Feedback builds relationships between employer and employee.
Employees want to feel valued by you, their boss. Giving them feedback – good or bad, shows you notice what they’re doing and how they’re doing it. Feedback requires trust from both sides, and can be the difference between an employee being just average or them becoming great, but it all depends on you. What type of relationship do you want to have with your employees?
Feedback improves performance.
Open communication between employer and employee allows the staff member to know what is expected of them. In essence, feedback holds them accountable if they fail to fulfill their duties, while at the same time is a window of opportunity for praise if they exceed those expectations. Only when we face our mistakes can we learn from them. Fostering a culture of accountability can be extended from employer to employee to include peer to peer, and this is where your organization can stand out. Everyone holds each other accountable, not just for failures but also for successes. Celebrate achievements and improve upon the shortfalls. Feedback will keep your employees on track to meet company goals and they can see how their efforts impact the overall success of the organization. An employee who feels valuable will want to increase their worth. Do your employees know what is expected from them? Do your staff hold one another accountable?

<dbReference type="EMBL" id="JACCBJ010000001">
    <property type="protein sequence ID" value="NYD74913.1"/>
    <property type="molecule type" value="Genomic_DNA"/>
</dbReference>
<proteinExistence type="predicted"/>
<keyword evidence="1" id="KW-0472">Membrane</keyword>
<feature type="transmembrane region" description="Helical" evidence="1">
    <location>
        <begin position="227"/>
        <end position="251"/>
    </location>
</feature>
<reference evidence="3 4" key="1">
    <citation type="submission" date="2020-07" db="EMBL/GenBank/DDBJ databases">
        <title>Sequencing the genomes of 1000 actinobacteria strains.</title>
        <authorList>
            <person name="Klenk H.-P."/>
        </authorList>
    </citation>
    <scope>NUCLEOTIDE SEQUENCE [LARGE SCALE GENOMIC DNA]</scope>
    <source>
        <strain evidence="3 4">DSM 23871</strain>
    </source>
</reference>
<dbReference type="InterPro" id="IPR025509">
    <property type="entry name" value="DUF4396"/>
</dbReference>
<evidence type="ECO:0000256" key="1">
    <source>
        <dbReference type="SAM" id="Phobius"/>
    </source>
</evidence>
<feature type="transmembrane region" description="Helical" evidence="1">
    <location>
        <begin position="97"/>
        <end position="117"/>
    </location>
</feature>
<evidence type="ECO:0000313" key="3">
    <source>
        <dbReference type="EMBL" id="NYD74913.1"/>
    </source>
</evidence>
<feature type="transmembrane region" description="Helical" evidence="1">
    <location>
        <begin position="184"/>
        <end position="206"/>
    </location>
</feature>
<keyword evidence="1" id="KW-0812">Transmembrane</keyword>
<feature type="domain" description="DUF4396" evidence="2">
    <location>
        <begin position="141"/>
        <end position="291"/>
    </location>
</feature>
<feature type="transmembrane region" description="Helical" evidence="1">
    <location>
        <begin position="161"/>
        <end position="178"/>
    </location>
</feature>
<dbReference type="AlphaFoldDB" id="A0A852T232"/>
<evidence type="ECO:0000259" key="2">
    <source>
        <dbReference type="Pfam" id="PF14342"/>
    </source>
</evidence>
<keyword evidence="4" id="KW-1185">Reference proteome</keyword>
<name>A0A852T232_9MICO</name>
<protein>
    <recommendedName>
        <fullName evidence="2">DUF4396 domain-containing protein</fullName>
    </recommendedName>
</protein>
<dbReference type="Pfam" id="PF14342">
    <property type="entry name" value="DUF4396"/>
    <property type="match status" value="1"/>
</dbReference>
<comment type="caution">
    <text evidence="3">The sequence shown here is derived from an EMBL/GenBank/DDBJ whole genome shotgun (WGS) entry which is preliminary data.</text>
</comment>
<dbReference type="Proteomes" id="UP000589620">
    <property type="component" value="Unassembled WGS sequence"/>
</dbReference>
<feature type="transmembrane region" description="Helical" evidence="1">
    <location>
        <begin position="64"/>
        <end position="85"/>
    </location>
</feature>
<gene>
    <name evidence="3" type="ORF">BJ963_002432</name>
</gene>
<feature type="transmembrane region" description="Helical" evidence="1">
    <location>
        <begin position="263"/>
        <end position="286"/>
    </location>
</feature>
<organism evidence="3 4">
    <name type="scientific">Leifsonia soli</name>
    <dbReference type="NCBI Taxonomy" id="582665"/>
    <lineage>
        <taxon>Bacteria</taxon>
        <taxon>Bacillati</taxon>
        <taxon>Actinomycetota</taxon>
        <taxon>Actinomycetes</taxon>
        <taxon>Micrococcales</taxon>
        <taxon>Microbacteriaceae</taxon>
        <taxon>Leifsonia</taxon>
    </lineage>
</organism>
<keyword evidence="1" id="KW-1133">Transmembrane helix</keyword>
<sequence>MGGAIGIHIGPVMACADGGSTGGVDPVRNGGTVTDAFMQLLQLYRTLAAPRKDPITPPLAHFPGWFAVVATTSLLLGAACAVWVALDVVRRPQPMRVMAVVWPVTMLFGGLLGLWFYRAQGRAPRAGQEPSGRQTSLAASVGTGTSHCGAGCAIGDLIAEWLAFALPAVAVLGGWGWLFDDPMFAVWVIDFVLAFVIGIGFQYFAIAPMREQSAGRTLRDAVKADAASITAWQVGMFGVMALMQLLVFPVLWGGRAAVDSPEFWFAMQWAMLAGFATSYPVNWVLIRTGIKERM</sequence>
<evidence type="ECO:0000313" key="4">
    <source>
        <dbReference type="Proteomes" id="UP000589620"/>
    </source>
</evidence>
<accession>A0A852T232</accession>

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Feedback helps you grow emotionally.
As an employee, accepting criticism can be hard to do – after all this is your job, your livelihood. So keep your focus on gaining a better understanding of how you can improve. Great bosses may tell you what you were doing wrong but they will also share what you were doing right.
Former pro-football player Mike Vilimek, summed it up perfectly:
“Feedback is how you’re going to get better. It doesn’t mean you didn’t play a great game, or you’re not great at your job now. It just means you’re not perfect, and that’s OK.”
Now’s your chance to offer some feedback of your own. How do these strategies work for you? Have you experienced particularly positive or negative career feedback in the past and if so, how did it affect you?